IRS LLC Filing Done Right Saves You Money
When you think of IRS LLC filing, know that you are also involving your state government as well. The IRS says: “A Limited Liability Company (LLC) is a business structure allowed by state statute. Each state may use different regulations, you should check with your state if you are interested in starting a Limited Liability Company.” So, get that out of the way first. Now for more from the IRSi.
- Members – LLC owners are called members. Members do not have to be individuals. Most states allow LLCs to have individuals, corporations, or other LLCs as member entities. There is no limit to the number of members, and many states allow single member LLCs as well.
- Classifications – Depending on the number of members and elections made by the LLC, the IRS will treat the LLC as one of these:
- “Disregarded Entity” – a part of the LLC owner’s tax return. This is a single member LLC that will be disregarded as a separate entity from the owner.
- The IRS will consider a domestic LLC with at least two members to be a partnership unless the LLC files the IRS Form 8832 and specifically elects to be treated as a corporation.
- Election Effective Date – LLCs that do not want to accept the default IRS election can file Form 8832, Entity Classification Election. There are limitations as to the effective date. The IRS says: “Generally, an election specifying an LLC’s classification cannot take effect more than 75 days prior to the date the election is filed, nor can it take effect later than 12 months after the date the election is filed.”
Those are an overview of the setup of the Limited Liability Company. As with any decision so important to the success of a business, consulting with financial professionals should be a first step.
The Single Member LLC
As a disregarded entity, the single member LLC does its federal tax reporting on the individual owner’s tax returns and using the social security number (SSN) of the owner. The common forms used in reporting for taxes include:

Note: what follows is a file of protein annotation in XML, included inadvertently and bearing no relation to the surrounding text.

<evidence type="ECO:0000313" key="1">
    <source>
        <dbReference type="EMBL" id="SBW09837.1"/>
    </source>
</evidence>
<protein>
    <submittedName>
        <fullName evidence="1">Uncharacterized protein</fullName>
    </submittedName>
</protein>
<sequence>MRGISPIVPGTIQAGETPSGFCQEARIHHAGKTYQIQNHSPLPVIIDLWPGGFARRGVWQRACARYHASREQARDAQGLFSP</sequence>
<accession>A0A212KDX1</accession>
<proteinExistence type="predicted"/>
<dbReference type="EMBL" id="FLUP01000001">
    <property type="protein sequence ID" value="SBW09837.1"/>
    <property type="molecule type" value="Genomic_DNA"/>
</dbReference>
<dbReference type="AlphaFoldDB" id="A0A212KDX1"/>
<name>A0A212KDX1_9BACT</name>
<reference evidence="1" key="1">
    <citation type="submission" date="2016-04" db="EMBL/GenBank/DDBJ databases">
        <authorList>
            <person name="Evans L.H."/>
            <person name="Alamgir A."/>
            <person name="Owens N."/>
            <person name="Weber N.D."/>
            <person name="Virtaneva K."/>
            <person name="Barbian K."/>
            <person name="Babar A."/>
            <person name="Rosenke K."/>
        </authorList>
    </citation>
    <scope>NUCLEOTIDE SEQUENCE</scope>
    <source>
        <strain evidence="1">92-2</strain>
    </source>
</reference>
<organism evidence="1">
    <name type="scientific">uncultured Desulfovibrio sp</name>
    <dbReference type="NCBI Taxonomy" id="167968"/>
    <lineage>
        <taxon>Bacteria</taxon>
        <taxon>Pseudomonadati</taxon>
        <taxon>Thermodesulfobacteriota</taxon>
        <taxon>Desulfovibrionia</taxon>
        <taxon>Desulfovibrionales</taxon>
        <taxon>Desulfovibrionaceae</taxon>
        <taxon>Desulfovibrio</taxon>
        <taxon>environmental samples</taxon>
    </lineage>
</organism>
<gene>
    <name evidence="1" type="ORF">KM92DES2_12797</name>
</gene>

- Form 1040 1040-SR Schedule C: Profit or Loss from Business (Same as Sole Proprietorship).
- Form 1040 1040-SR Schedule E: Supplemental Income or Loss
- Form 1040 1040-SR Schedule F: Profit or Loss from Farming
The entity is treated for tax purposes the same as a sole proprietorship. The selection of the LLC as the company entity would be for other reasons such as liability for the owner.
Partnership or Corporation
As stated above, the IRS will normally classify the LLC with two or more members as a Partnership for tax purposes. Tax reporting and filing will be with Form 1065, U.S. Return of Partnership Income.
Should the owners elect to be classified as a corporation at inception, the LLC will be subject to the normal tax rules for a corporation and file returns on Form 1120, U.S. Corporate Income Tax Return. This is for the normal C Corporation. If the S-Corporation is selected, the Form 1120-S, U.S. Income Tax Return for an S Corporation will be used.
This overview is intended to give you enough information to have a discussion with a tax expert to dig into the details for a final IRS LLC filing decision.